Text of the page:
Engraved imitations of Heemskerk's paintings tend to emphasize the social nexus of Quaker female ministry. The three images above demonstrate slight shifts in emphasis. Isaac Beckett’s 1681 engraving portrays an intensely subdued preacher, whose quells the audience into a meditative silence. Marcel Lauren’s engraving (middle) turns to caricature by foregrounding the transports of an enthusiastic (almost terrified) man in the audience. In Carolus Allard’s 1706 copper engraving, the female preacher reigns over a dubious scene. Cats snarl in the alcoves, and the group skulks about without sharing a single sightline (other than those who address the viewer). Given such imitations, one might imagine British Quakers as participants in the frenzy of the more widespread “Great Awakenings.” In fact, eighteenth-century Quakers were generally less outspoken and controversial than their seventeenth-century predecessors had been. While these caricatures of Heemskerk may appear anachronistic, they also represent a shifting concern with the Quakers’ progressive (and principled) negotiations of gender norms, and their encouragement of female participation in the public sphere.

 Sectarian Symptoms

Image Credit: Haverford College Special and Quaker Collections

Above is one of my favorite images from the archive of "Anti-Quakeriana"—William Cole's "Sectarian Symptoms." 

Top left: "Jumpers"; Bottom left: "Shakers"; Top right: "Quakers"; Bottom right: "Millenarians"  

I would like to thank John Anderies (the head of Special Collections), Diana Franzusoff Peterson (Manuscript Librarian & College Archivist), and Anne Upton (Quaker Bibliographer & Special Collections Librarian), and the undergraduate staff for their invaluable help over the summer. 

Works Cited

Pierpaolo Polzonetti, Italian Opera in the Age of the American Revolution (Cambridge: Cambridge Univ. Press, 2011).

Harry Mount, "Egbert Van Heemskerk's Quaker Meeting Revised," Journal of the Warburg and Courtauld Institutes 56 (1993): 208–28.



My question is where the characterization of witchy comes from.  Is it just the visual reference, or is there other information (say from the librarian there) that this hat was viewed at that time as akin to witches' garb?  In the second to last picture there seem to be others with the hat, and at least one seems to be a man.  Quakers at the time wore hats/bonnets--could this depiction be about the gender roles as well?  That is, is the hat a sign of maleness or male power, taken on by a female?  (The higher the hat the closer to God :) ).  Or could it have been the artist's way of making fun of Quakers by commenting on their odd attire?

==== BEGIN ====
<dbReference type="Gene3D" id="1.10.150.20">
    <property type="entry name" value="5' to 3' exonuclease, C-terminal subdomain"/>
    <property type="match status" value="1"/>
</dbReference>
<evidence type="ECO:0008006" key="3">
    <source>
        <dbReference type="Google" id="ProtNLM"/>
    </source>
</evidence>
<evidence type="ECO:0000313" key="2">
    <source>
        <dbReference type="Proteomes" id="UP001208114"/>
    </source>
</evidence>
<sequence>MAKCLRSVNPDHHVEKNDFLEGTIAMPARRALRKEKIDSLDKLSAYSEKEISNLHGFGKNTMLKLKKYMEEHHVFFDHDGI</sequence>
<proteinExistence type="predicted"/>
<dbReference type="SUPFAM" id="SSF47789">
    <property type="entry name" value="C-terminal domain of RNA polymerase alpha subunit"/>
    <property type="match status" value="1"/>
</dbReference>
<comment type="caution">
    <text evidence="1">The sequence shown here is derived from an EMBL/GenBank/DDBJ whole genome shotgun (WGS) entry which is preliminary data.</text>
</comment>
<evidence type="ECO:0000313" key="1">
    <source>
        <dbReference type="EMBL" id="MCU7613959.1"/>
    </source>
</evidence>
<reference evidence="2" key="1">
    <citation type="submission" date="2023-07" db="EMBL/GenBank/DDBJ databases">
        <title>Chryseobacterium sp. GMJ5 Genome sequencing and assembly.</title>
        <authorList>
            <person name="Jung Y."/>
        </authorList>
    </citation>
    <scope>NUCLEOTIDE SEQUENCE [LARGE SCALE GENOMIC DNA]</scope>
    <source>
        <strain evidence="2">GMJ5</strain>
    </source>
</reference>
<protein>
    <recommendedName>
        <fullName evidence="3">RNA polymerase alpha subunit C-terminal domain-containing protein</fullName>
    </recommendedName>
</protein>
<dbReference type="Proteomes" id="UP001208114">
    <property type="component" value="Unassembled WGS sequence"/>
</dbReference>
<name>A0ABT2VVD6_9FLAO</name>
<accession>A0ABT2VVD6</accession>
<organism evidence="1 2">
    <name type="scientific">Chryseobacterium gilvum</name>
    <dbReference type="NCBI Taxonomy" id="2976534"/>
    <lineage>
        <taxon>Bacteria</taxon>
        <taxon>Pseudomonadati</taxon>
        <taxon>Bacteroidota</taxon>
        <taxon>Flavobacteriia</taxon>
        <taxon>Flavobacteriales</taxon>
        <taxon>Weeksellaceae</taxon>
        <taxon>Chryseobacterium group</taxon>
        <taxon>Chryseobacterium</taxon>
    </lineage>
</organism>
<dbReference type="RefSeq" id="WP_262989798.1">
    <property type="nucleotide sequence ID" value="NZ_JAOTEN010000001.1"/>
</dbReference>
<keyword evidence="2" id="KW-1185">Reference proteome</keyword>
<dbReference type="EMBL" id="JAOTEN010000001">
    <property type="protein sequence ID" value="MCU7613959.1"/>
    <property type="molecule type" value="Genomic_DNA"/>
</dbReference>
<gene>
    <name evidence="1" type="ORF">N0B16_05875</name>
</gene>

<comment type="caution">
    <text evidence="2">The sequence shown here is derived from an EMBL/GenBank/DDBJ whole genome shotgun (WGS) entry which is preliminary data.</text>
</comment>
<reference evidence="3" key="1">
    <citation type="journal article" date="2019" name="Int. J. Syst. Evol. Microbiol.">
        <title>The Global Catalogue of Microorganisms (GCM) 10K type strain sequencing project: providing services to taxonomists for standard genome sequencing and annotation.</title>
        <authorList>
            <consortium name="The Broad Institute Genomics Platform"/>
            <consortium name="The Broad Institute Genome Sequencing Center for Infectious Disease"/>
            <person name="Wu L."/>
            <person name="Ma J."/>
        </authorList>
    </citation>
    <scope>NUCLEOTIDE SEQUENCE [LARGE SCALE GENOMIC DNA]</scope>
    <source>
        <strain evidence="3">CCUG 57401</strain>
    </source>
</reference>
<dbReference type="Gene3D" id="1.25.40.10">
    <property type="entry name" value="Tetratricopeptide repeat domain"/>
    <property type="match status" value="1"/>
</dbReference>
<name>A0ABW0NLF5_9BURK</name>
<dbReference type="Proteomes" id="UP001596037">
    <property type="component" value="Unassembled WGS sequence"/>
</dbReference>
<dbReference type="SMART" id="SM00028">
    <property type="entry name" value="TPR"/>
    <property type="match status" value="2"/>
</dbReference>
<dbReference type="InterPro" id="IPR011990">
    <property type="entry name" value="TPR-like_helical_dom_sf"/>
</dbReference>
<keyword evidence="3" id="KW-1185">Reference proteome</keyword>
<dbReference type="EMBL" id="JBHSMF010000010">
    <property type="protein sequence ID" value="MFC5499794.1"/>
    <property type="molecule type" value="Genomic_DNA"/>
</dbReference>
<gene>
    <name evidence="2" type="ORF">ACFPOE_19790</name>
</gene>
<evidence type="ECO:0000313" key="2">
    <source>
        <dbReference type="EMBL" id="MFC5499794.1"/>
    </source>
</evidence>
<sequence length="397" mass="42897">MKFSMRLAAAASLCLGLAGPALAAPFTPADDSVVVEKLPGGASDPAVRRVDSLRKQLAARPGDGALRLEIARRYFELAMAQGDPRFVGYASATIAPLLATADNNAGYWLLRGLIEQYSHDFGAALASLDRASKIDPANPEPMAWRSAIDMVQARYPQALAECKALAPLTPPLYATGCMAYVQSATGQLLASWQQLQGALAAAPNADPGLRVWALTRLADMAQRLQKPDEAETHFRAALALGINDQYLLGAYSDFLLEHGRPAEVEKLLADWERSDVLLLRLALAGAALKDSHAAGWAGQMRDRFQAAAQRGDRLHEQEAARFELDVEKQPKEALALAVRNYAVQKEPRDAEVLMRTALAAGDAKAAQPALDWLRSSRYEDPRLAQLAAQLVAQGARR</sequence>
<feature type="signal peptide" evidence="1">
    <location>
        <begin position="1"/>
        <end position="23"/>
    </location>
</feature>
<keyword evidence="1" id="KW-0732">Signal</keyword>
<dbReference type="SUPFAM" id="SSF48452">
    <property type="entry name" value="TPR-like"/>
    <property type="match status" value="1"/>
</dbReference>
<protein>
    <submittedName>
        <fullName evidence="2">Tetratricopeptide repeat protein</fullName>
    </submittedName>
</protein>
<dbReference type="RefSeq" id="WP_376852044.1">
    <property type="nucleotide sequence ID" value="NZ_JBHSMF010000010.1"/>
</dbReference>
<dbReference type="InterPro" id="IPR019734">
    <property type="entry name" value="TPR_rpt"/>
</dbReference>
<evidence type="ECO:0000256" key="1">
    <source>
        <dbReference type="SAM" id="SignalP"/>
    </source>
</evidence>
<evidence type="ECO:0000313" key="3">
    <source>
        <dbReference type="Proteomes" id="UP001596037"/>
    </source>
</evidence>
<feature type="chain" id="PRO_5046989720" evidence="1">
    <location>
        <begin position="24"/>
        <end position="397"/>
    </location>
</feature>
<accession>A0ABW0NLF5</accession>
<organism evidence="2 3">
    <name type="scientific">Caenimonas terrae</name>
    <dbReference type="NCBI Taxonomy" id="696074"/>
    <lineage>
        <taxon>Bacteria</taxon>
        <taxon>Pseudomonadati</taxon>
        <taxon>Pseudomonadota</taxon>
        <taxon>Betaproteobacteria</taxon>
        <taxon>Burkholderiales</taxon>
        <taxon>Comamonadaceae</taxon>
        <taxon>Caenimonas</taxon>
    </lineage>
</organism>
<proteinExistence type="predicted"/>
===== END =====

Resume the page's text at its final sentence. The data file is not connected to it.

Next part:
I appreciate your comments about the lack of focus in many of the pieces.  As a Quaker, I can imagine an outsider looking at a Friends' Meeting and thinking no one was leading, no one was focused properly on a powerful (read: male) Christian center. 

VERY interesting find, I'd love to see more posts on this.

Sarah Wagner

Witchy Hats

Hi Sarah,

Thank you for your comment. The "witchy" reference derives in part from several other images, which portray the women conversing with demons. I didn't post these, because one seemed plenty. The literary anti-quakeriana of the period also brings out the "witch" trope pretty forcefully. Lodovic Muggleton does this in really interesting & weird ways. Finally, I was also thinking back to the more extreme attacks on female preachers (esp. Mary Dyer's hanging in Boston) during the seventeenth century. In retrospect, I might have chosen a less negative term, but the intent was not to stigmatize. I agree with you that there is something interesting going on with the hat. I've withheld my favorite of the images from the post, but the preacher has a distinctive hat and is especially cool & assertive. There must be some correlation here. In the pictures of 18th c. quakers I've seen, the women seem to mostly wear bonnets (even prominent ones). Green seems to have a big color, according to letters. It was in to wear clothes one or two generations behind the fashion trend, but I think that pointy hats were well out by the time of the prints (maybe not the original). If you find any info on what hats were popular when, I would be really happy to know! 


Witchy hats

Just to say that the 'witchy hat' also has a close resemblance to the black, tall, Welsh woman's hat popular at the time and a form of which remains part of Welsh national dress. Hence, unsurprised to see a Welsh meeting with such a woman. Of course, everything you have to say about 'witchy' references to Quaker women in anti-Quaker literature is quite right and illuminating. Just a thought though.

Right up my alley

Dear Matt:

You've discovered a treasure trove, and your analysis is very helpful for understanding it.  I wonder how it lines up with other kinds of misogynist ("witchy") depictions of women in the print culture of the period.  You and Kevin Bourque need to compare archives!  Thanks for this.